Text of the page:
The Neon God We Made | Keith Murray | April 3 to May 7, 2009

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My family is from Calgary: my father was born there and before him his father was born a little further south, to my great grandfather, first missionary to the great Blackfoot tribes: the Blackfoot  burnt his house to the ground, and his church, and his missionary school, and he fled north to Calgary, where the Sarcees were said to be less warlike. And there my father was born to my grandfather, and brought up on the reservation. My father ran away from home when he was fourteen, and worked as an assistant to a cook in a logging camp; and then after a few years became a cowboy on the range, chewing on a wisp of straw, just like one of the stars of Brokeback Mountain. When the war broke out, he became a pilot in the air force, and bombed Cologne for the entire duration of the war, a handsome Canadian with his copilot, a handsome Frenchman: they were always together, like lovers, my mother used to say. My mother was married to the Frenchman, and when he was shot down over Cologne one day (my father had been sick that day, and decided not to fly), my father and mother turned to each other in their grief, and married six weeks later. That’s the story as best as I’ve been able to reconstruct it. My father and mother were both good at keeping secrets.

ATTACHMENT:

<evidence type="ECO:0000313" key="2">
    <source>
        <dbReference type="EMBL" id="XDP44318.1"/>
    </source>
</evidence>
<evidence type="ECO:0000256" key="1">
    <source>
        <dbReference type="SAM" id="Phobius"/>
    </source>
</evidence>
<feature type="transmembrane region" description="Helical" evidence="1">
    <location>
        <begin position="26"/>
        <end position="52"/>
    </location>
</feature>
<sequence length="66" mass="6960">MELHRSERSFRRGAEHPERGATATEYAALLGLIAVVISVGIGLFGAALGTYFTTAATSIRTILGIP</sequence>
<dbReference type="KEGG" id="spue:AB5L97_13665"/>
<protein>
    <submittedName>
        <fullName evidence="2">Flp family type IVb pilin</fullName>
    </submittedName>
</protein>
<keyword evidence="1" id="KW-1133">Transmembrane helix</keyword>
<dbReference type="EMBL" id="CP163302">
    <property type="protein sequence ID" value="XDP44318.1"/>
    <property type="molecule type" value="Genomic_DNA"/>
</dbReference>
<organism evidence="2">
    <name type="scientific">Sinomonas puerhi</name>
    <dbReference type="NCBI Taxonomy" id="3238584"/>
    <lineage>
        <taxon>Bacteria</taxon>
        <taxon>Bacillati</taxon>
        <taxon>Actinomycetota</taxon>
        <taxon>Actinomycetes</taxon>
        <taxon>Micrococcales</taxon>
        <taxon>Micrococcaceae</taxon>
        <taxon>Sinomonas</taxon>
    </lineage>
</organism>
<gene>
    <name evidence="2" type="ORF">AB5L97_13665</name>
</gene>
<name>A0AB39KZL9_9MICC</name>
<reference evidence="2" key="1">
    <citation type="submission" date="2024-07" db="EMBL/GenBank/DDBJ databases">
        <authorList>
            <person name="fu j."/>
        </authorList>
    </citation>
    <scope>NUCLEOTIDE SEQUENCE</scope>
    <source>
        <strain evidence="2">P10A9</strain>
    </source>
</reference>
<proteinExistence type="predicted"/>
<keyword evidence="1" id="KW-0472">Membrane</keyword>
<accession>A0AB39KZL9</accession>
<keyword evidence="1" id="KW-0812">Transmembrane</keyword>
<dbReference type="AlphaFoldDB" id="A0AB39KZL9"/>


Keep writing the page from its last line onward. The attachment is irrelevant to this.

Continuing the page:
Keith asked me to write this text as a kind of Invocation of the Queer Spirits: an invitation to queerness to reveal itself here in Calgary in 2009. And I began to think about the queer histories that collide in Calgary: the all-male populations of cowboys, loggers, and trappers. The railway men, too, and the military, and the priests, and the wandering artists, cooks, and male nurses who watched over them all. And before them the shamans and medicine men, keepers of the doorway between the living and the dead, between the gendered and the ungendered.

In the mid-70s I had a friend, Ralph, who moved to Calgary because the sex there was hot and wet. I never heard from him again. I heard a rumour that he died there in the 80s, like so many, not only in Calgary. Let’s not forget their spirits either.

I invoke the queer spirits of Calgary, where the plains and mountains meet: the spirits of the medicine men and shamans, the explorers and trappers, the loggers and cowboys, those who built the railways, the military men and the clerics, and all the men who supported and served them: all these inhabitants of an all-male world, I invite you. And those who followed: the rodeo riders, and the oilmen, and the queer boys of the 70s and 80s, those who were outcasts and rejects, those who were beaten because of their sexual ways, those who were murdered and those who killed themselves, those who died of AIDS. I invite you each to join us, to return the power of your collective queer spirit to this place and time.

AA Bronson (New York, NY)